The pages of liberal and progressive magazines have been brimming these past few months with articles and book reviews about conservatism and the Republican Party. As the Bush Administration finds itself a failure in the eyes of many and the US stands ready for some sort of change, writers on the left side of the political mountain are scrambling to make sense of what has happened; to inscribe history as it is happening. The New Yorker and The Nation declared the fall of conservatism, the end of the GOP’s “permanent majority”. Book Forum and the New York Times Book Review have entered the discussion, reviewing the stack of new volumes about Nixon, Reagan, Goldwater and the white Southern roots of the party . Most of the writings on conservatism note that the movement’s ascendancy was hedged on a kind of race baiting. Citing Johnson’s declaration that the signing of the Civil Rights Act would mean the loss of the South for a generation, the articles and reviews correctly explain that Republicans would not have been so successful had it not been for the explicit and implicit “use” of race to instill fear and anxiety among whites. But in addition to the role that racism has played in allowing Republicans to hold onto power and move the country to the right, conservative policies have been and continue to be brutally detrimental to people of color. Yes, racism in the explicit and even coded sense that Johnson referred to is important, but thinking that the end of Republican control will mean an end to racism is a mistake. This is especially dangerous when racism continues to be understood to be about intent (as in the case of the ‘use’ of race to win elections) rather than outcome. The end of bellicose Republican dominance does not mean that racism is on the wane nor an end to conservatism. The conservative shift has been a widespread success and Democrats have moved away from race-conscious, social policies as a result. That Bush has put the GOP in a bind is undeniable, but it will be necessary to keep in mind that policies matter because of what they do to people not what the people who make them say they do to people or the rhetoric they couch these policies in. The decline of the GOP, if indeed that is what we are seeing, is significant only to the degree that we shed the layers of conservative, neoliberal, race-blind policies that both parties have promulgated.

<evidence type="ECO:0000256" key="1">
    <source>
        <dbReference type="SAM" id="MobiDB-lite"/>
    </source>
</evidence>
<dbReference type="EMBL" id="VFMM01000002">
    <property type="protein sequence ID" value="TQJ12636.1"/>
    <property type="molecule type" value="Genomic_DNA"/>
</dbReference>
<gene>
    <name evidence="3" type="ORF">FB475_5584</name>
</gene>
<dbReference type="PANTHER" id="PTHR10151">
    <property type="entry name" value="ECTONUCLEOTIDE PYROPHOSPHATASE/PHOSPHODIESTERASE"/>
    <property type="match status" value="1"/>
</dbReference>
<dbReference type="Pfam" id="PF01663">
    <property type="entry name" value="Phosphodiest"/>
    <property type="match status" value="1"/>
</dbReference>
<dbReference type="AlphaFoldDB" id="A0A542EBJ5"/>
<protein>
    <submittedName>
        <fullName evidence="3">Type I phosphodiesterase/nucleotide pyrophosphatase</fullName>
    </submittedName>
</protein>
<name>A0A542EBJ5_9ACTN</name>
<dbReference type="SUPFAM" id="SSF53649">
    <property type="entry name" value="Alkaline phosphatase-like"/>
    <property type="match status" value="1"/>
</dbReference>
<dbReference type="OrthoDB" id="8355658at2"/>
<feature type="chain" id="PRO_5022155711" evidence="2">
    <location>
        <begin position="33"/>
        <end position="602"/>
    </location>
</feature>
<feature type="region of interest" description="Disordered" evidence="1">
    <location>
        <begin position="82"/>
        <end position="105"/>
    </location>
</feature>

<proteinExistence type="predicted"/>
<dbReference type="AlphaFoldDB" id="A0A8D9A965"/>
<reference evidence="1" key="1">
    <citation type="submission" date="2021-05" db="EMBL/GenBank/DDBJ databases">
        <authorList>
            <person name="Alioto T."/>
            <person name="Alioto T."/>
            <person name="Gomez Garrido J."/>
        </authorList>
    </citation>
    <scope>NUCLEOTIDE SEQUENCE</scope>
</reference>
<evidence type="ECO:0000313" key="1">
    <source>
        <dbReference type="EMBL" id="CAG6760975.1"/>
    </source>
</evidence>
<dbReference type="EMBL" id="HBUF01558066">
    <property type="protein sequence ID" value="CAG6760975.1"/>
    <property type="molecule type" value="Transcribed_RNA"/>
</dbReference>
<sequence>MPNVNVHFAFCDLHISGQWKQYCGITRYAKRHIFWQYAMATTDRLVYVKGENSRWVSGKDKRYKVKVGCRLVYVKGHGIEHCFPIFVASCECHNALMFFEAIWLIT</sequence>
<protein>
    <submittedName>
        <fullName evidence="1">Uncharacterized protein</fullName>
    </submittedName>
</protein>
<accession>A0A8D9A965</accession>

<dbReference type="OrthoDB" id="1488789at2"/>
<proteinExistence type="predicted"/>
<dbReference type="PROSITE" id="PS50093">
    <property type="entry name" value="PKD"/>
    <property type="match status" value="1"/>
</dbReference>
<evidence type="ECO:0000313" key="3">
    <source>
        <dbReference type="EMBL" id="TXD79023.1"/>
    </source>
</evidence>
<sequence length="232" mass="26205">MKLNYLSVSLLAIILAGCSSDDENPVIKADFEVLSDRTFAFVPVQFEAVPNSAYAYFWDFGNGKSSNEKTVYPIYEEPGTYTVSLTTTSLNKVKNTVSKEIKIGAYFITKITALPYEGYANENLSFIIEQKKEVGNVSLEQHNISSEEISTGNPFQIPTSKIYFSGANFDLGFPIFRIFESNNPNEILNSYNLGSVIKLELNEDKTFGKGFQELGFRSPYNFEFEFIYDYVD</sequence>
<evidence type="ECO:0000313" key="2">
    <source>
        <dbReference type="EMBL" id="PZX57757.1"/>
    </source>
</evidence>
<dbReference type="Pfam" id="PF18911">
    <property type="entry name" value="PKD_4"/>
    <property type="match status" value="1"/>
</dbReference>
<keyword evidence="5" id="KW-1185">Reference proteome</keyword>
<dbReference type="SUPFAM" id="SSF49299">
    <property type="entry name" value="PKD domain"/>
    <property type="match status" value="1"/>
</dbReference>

The GOP Struggles, Conservatism May Not.
By Seth Freed Wessler Jun 02, 2008